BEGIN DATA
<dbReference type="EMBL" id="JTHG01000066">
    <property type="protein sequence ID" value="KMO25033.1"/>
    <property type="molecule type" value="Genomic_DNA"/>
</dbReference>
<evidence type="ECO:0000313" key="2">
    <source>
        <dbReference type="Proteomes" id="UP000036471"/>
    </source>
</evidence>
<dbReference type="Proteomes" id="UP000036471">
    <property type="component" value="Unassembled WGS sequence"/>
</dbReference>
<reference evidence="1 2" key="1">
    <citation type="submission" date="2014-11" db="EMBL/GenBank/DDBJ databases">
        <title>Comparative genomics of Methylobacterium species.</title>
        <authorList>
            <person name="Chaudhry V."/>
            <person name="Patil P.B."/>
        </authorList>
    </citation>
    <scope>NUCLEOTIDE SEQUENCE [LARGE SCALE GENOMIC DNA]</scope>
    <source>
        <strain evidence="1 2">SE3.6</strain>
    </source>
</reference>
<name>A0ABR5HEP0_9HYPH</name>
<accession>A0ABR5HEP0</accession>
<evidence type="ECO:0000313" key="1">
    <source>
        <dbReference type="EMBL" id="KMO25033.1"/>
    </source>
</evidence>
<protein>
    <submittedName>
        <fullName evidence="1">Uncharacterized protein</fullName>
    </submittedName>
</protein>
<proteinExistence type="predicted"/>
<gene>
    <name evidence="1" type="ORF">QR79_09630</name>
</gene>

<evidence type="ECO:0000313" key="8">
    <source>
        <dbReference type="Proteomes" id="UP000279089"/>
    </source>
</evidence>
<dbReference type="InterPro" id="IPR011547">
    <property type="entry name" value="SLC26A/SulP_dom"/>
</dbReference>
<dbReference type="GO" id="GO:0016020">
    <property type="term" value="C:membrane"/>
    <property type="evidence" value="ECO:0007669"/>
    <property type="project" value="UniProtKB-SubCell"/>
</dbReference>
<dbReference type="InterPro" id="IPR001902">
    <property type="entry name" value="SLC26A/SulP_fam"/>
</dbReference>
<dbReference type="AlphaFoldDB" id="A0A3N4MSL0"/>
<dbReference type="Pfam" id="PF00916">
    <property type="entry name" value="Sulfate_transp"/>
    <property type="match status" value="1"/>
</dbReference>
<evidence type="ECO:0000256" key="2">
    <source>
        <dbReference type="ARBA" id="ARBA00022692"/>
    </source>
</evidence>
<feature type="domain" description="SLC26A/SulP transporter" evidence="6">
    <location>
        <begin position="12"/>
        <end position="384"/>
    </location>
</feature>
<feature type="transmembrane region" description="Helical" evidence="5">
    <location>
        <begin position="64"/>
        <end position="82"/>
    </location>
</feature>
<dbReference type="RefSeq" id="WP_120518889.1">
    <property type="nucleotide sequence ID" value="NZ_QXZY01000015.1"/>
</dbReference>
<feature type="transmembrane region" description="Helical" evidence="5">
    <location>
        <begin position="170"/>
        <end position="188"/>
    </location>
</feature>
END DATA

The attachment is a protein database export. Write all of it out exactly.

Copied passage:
<dbReference type="EMBL" id="JTHG01000066">
    <property type="protein sequence ID" value="KMO25033.1"/>
    <property type="molecule type" value="Genomic_DNA"/>
</dbReference>
<evidence type="ECO:0000313" key="2">
    <source>
        <dbReference type="Proteomes" id="UP000036471"/>
    </source>
</evidence>
<dbReference type="Proteomes" id="UP000036471">
    <property type="component" value="Unassembled WGS sequence"/>
</dbReference>
<reference evidence="1 2" key="1">
    <citation type="submission" date="2014-11" db="EMBL/GenBank/DDBJ databases">
        <title>Comparative genomics of Methylobacterium species.</title>
        <authorList>
            <person name="Chaudhry V."/>
            <person name="Patil P.B."/>
        </authorList>
    </citation>
    <scope>NUCLEOTIDE SEQUENCE [LARGE SCALE GENOMIC DNA]</scope>
    <source>
        <strain evidence="1 2">SE3.6</strain>
    </source>
</reference>
<name>A0ABR5HEP0_9HYPH</name>
<accession>A0ABR5HEP0</accession>
<evidence type="ECO:0000313" key="1">
    <source>
        <dbReference type="EMBL" id="KMO25033.1"/>
    </source>
</evidence>
<protein>
    <submittedName>
        <fullName evidence="1">Uncharacterized protein</fullName>
    </submittedName>
</protein>
<proteinExistence type="predicted"/>
<gene>
    <name evidence="1" type="ORF">QR79_09630</name>
</gene>

<evidence type="ECO:0000313" key="8">
    <source>
        <dbReference type="Proteomes" id="UP000279089"/>
    </source>
</evidence>
<dbReference type="InterPro" id="IPR011547">
    <property type="entry name" value="SLC26A/SulP_dom"/>
</dbReference>
<dbReference type="GO" id="GO:0016020">
    <property type="term" value="C:membrane"/>
    <property type="evidence" value="ECO:0007669"/>
    <property type="project" value="UniProtKB-SubCell"/>
</dbReference>
<dbReference type="InterPro" id="IPR001902">
    <property type="entry name" value="SLC26A/SulP_fam"/>
</dbReference>
<dbReference type="AlphaFoldDB" id="A0A3N4MSL0"/>
<dbReference type="Pfam" id="PF00916">
    <property type="entry name" value="Sulfate_transp"/>
    <property type="match status" value="1"/>
</dbReference>
<evidence type="ECO:0000256" key="2">
    <source>
        <dbReference type="ARBA" id="ARBA00022692"/>
    </source>
</evidence>
<feature type="domain" description="SLC26A/SulP transporter" evidence="6">
    <location>
        <begin position="12"/>
        <end position="384"/>
    </location>
</feature>
<feature type="transmembrane region" description="Helical" evidence="5">
    <location>
        <begin position="64"/>
        <end position="82"/>
    </location>
</feature>
<dbReference type="RefSeq" id="WP_120518889.1">
    <property type="nucleotide sequence ID" value="NZ_QXZY01000015.1"/>
</dbReference>
<feature type="transmembrane region" description="Helical" evidence="5">
    <location>
        <begin position="170"/>
        <end position="188"/>
    </location>
</feature>